Above the village of Aberdeen, a large valley, flanked by precipitous hills narrowing to a gorge 150m wide was an ideal location to build a dam. The dam structure would be 27m (90ft) high and 160m (520 ft) long, impounding 213 million gallons. The gathering grounds could yield 270 million gallons a year, ensuring the dam could be filled. The down side of the location was the reservoir’s elevation. With a discharge level of 73m (240 ft), it could only supply water to residents living below this level. Taking account for losses, this would limit the supply to Hollywood Road and below. The cost of the scheme was estimated at £250,000 but to make it a practical proposal, additional cost would be required for service reservoirs and pumping stations to lift the water to a higher level.
Given the limitations of the site, a scheme was developed utilising a steam pumping engine to transfer water to the existing Pok Fu Lam reservoir, and to utilise the existing distribution network. However, this approach would not address the main problem of supply to the eastern portion of the city. The scheme was not developed but the site was later developed for a reservoir in 1893 by the Tai Shing Paper Mill[iii].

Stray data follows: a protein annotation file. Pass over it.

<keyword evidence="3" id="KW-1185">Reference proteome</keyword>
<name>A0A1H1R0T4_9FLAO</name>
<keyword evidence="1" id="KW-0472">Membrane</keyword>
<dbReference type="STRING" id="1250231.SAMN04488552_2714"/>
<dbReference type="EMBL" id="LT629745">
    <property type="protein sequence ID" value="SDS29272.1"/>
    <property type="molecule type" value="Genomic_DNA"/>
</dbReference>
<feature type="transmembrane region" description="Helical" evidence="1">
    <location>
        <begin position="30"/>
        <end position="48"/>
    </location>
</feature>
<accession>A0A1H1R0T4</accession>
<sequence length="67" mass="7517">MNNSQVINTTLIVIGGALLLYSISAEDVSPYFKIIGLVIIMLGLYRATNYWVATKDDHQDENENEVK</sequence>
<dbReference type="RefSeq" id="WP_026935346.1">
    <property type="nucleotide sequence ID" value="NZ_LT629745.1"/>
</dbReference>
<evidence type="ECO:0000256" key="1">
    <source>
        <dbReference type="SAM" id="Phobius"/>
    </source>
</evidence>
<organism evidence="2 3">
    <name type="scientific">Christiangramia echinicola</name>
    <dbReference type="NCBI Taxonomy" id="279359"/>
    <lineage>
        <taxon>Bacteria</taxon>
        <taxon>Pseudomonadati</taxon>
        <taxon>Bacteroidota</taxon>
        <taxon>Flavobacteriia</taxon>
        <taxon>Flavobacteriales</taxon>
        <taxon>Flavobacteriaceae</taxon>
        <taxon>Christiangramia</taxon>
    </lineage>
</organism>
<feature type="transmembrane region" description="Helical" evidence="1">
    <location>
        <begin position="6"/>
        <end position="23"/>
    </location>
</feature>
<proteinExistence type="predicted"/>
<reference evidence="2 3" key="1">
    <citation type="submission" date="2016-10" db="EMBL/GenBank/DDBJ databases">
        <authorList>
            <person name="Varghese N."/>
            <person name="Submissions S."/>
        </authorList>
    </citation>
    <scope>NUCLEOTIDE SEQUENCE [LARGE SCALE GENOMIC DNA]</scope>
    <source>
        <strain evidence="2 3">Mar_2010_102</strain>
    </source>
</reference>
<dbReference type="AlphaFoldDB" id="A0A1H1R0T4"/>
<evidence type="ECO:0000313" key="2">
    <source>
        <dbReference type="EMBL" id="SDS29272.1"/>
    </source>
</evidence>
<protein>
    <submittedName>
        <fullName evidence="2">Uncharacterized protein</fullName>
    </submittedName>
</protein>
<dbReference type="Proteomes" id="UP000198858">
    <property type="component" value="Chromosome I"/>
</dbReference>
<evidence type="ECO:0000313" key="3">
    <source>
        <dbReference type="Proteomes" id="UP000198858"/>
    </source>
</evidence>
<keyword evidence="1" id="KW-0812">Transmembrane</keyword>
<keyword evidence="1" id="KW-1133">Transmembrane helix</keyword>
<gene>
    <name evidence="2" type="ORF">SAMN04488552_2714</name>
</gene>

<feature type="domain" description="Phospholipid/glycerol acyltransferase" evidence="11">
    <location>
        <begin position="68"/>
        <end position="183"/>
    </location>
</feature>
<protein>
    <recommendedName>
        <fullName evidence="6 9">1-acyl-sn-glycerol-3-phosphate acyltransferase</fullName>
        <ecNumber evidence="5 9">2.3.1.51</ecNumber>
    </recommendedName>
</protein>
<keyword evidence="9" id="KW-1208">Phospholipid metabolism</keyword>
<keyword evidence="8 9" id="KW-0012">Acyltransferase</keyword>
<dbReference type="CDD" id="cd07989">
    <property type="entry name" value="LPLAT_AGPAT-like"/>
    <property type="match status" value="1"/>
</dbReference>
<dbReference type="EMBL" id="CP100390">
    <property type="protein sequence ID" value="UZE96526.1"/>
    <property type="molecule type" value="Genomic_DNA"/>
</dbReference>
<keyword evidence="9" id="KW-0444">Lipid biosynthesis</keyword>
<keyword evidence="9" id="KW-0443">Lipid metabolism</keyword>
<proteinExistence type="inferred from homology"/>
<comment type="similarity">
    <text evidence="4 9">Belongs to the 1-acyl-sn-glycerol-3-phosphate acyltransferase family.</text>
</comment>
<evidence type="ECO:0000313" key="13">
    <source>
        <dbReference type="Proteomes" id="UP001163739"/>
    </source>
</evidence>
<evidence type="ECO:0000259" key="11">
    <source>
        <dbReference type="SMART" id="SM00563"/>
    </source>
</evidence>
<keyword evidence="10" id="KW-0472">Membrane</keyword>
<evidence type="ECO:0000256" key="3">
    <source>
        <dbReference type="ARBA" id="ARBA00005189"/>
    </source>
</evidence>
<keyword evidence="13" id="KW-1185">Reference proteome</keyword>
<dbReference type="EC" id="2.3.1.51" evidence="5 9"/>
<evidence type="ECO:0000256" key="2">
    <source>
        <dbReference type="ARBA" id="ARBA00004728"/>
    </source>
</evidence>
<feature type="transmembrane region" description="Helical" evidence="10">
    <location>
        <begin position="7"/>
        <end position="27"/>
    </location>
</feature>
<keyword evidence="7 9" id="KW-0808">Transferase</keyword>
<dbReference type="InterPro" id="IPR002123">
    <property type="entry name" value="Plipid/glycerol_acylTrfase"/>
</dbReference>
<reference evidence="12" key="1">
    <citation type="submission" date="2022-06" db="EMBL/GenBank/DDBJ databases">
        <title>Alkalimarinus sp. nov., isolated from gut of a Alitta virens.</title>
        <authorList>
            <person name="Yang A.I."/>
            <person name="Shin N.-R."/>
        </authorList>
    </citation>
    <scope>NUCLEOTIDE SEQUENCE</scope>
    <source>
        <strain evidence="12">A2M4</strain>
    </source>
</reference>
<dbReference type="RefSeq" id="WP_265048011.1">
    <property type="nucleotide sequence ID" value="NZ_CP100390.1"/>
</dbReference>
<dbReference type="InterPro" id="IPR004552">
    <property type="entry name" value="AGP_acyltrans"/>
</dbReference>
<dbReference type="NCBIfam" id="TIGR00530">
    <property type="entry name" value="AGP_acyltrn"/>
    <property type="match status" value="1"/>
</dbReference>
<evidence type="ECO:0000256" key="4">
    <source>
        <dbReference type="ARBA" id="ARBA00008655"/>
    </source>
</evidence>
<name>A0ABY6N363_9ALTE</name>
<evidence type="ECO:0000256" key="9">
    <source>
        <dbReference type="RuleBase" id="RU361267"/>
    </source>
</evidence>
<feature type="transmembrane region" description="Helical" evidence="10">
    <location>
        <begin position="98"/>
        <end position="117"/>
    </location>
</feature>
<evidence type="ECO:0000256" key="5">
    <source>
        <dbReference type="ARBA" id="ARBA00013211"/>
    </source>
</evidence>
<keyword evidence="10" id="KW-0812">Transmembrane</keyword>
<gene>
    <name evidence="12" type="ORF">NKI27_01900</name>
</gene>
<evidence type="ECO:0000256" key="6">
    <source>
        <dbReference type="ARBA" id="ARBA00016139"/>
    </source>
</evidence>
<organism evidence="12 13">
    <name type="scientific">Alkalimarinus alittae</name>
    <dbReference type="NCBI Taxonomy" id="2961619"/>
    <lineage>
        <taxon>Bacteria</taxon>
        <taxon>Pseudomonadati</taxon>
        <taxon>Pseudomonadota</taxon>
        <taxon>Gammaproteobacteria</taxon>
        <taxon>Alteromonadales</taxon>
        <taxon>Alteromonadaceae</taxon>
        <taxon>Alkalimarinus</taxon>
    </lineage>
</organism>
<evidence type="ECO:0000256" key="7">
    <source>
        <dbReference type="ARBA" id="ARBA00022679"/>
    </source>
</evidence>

The study then identified the Tai Tam Valley, but there was a problem. The valley was on the wrong site of the island and would require a tunnel or long contouring conduit with short tunnels at the hill-spurs overlooking Deep Water Bay and Repulse Bay to convey the water to Victoria. The Tai Tam Valley with a 122m dam (400ft) would hold 300 million gallons, within a catchment that could supply 316 million gallons of surface drainage water. With 150,000 gallons a day from tributary streams to fill the reservoir, the new supply would be sufficient to increase the water supply from 5.75 gallons a day per person to the desired 19 gallons a day per person for the 125,000 population of Victoria. The dam would be located at an elevation of 122m (400ft), allowing the gravity supply of water to nine tenths of Victoria.
The final 1873 proposal was for an earth dam with puddle clay core to hold 250 million gallons, with a conduit winding around the hillsides, intercepting a further 25 mountain streams while transporting the water to Victoria. This would increasing the water supply to 13.5 gallons per head in the winter and 30 gallons per head in the summer.[iv] A service reservoir would be constructed in town along with a complete remodelling of the street distribution system for an estimate of £258,000.